What a desert can teach you? This riveting question was coined by Steven Kapoloma, Humphrey Fellow from Malawi, and after I lived thirteen months in USA, nine of them in Phoenix, I feel able to share some thoughts on that.
First of all, desert as an arid place in the middle of nowhere and with few resources is not at all a right description for Arizona, especially for Phoenix. We are talking about the fifth largest city in USA, and growing.
However, I do agree that it is hard at the first glance to access the city’s resources. I had my professional development plan and several things to achieve in nine months. In a couple of searching days, I realized how expensive is to attend conferences and workshops in USA. I had to look for low and free opportunities, here I am sharing which sources have helped me:
Digital media and technology
Groups – Phoenix has very strong communities of professionals. They get together to exchange knowledge and organize event such as: WordCamp, I blogged about that here; TechPHX , I also shared my experience with them here.In Phoenix, also has grousp like Girls in Tech, Social Media Club and others.
At Cronkite School, the Innovative ASU LAB and Social Media Class are great places to get some tips and help for a specific work.
Southwest Interdisciplinary Research Center – I attended its first training on Advocacy for nonprofit organizations, composed by six sessions. It was amazing. People who came to speak are the best professionals in the field, with large experience in many roles of advocacy, policy makers, lobbyist, advocate, others. They also provided a very useful material. I have a blog post to write about that.
Race and Democracy – The right place to see debate related to African American issues. This institute has many events along the year. I attended several sessions, they were full of information, data, research and stories. I could write many articles from those lectures if I had time, but I did blog about one: An inspiring night with Forest Whitaker.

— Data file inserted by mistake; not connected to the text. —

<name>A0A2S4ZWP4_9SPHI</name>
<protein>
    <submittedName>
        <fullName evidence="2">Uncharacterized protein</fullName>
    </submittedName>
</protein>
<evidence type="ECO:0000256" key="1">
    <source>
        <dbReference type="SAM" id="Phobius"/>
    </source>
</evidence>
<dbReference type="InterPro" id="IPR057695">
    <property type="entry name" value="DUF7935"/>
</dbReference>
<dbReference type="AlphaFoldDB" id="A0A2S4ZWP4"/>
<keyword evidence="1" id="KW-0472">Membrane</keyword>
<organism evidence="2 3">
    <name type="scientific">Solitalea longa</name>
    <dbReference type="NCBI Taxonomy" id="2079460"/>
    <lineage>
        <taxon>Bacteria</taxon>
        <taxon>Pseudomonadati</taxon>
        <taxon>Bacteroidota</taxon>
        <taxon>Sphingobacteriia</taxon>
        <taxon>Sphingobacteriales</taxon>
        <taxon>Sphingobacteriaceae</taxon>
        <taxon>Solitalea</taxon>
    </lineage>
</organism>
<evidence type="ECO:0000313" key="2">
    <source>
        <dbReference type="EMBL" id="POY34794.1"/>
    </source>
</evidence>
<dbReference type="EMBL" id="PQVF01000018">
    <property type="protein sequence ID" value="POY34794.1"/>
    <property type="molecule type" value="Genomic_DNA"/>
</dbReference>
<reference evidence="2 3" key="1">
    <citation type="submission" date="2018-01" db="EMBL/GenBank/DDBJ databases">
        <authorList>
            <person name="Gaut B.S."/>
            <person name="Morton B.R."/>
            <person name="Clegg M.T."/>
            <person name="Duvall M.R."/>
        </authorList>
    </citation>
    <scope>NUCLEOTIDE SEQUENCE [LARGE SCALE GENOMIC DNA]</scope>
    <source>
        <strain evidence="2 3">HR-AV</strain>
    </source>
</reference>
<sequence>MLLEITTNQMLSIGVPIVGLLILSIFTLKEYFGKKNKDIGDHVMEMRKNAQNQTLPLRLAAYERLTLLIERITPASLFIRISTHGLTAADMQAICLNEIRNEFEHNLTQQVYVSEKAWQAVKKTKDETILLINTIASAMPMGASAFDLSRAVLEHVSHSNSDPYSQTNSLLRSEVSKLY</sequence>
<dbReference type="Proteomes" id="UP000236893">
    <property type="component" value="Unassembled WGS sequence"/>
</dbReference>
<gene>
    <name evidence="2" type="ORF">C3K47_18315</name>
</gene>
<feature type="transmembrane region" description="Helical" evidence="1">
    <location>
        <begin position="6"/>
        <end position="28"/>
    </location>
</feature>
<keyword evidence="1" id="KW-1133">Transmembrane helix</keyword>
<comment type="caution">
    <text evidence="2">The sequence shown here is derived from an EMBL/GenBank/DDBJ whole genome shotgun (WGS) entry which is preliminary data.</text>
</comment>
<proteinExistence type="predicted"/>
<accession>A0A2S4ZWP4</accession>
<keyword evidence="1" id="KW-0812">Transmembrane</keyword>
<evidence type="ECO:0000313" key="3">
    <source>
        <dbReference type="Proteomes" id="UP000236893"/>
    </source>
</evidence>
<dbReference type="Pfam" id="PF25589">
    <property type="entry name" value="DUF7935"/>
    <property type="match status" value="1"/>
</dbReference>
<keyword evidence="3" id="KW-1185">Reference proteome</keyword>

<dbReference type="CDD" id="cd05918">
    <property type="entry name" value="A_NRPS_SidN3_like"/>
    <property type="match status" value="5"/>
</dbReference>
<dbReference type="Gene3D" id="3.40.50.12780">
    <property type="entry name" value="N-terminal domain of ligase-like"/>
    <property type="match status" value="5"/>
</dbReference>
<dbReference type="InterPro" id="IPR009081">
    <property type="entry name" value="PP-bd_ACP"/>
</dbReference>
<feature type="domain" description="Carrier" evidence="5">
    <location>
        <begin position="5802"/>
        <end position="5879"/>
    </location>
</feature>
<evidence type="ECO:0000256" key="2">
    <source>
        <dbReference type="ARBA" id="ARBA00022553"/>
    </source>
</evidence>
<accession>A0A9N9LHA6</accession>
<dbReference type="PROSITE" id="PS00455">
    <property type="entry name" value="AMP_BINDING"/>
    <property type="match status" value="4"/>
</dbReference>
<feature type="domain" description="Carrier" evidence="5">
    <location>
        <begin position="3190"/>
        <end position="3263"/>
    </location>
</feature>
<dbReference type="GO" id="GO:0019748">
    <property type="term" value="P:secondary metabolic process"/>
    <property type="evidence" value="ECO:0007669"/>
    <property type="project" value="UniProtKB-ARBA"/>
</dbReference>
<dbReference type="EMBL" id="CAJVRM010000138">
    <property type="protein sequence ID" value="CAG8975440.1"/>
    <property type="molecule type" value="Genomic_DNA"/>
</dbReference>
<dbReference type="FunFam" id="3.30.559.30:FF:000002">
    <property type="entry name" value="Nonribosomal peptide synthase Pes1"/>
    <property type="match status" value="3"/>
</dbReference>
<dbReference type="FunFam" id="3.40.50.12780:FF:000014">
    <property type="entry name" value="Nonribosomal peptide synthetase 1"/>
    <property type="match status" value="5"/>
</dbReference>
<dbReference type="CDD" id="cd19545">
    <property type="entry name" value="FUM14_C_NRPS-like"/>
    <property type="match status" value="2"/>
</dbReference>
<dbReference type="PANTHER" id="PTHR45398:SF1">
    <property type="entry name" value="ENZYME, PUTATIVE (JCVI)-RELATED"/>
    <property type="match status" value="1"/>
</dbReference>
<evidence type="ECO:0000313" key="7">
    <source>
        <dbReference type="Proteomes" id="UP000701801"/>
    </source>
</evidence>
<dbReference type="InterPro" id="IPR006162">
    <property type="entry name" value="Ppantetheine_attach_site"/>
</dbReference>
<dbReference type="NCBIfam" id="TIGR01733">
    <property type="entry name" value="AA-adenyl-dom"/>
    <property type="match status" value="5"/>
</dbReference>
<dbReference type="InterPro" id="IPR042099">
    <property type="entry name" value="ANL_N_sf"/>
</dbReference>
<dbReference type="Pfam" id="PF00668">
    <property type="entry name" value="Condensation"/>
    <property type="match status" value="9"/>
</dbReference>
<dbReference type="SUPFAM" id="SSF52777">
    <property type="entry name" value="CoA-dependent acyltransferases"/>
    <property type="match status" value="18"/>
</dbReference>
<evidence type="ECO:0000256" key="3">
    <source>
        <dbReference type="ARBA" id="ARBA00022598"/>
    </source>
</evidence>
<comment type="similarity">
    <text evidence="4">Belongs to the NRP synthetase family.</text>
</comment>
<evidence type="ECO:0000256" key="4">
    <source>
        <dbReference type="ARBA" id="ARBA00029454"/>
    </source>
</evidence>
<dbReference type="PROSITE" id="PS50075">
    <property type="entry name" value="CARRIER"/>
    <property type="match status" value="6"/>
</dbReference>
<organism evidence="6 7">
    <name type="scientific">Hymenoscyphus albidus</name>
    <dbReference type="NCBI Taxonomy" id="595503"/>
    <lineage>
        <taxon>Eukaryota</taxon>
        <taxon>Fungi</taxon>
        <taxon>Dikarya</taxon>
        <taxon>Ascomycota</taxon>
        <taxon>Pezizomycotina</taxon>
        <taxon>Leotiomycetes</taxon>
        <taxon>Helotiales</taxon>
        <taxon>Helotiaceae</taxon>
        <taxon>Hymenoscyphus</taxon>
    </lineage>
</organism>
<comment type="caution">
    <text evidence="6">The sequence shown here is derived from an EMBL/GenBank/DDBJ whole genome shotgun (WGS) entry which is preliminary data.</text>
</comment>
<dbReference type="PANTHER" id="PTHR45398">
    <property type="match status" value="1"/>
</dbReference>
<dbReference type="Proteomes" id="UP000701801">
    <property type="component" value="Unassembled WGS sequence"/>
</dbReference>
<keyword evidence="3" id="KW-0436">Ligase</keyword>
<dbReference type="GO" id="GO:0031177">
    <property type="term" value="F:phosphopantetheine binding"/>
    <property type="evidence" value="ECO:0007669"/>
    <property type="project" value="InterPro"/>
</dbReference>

ASU Lodestar Center for Philanthropy and Nonprofit Innovation – There is no free stuff, but some event like the annual Lodestar Conference is a good opportunity to network, have an idea how is the third sector in Arizona and the trends there. At the event, I got a connection to my local professional affiliation.
ASU calendar events – Check it out quarterly. There is plenty of events promoted by different colleges, most of them for free.
Eventbrite – It’s overwhelming, but this website shows what’s going on in different fields in the city. I found good things there, don’t underestimate it. You can start by subscribing its newsletter.
Public speaking, networking and entertainment
Toastmasters – There is a fee to be part of the Toastmasters groups, but they also have free events, almost every month. A speciality of Toastmasters is develop skills on public speaking and presentation. I had a memorable session with a youngest World Champions of Public Speaking 2012. See this story here.
Library – ASU has a very good online system to get the book you want. You can do almost everything from your computer and just go there pick up what you ordered.
ASU Cultural Pass – This is a really cool thing. They has free tickets that allow you and a guest go for free to many museums and cultural houses in Arizona. Some places are reachable by light rail or bus.
Downtown Phoenix newspaper – It is a weekly publication that brings the schedule of the cultural and sport events. It is available online and at Cronkite School entrance for free.
Whatever you want
For many factors such as time, schedule or limited budget, free webinar have been a good way to learn. I had in average two webinar per month. Just google the “subject + free webinar”, and see what come out, explore them, and subscribe newsletters the ones you like.
As you can see, Phoenix looks like a sea of opportunities, but to navigate there needs some effort. Hopefully, my experience help you.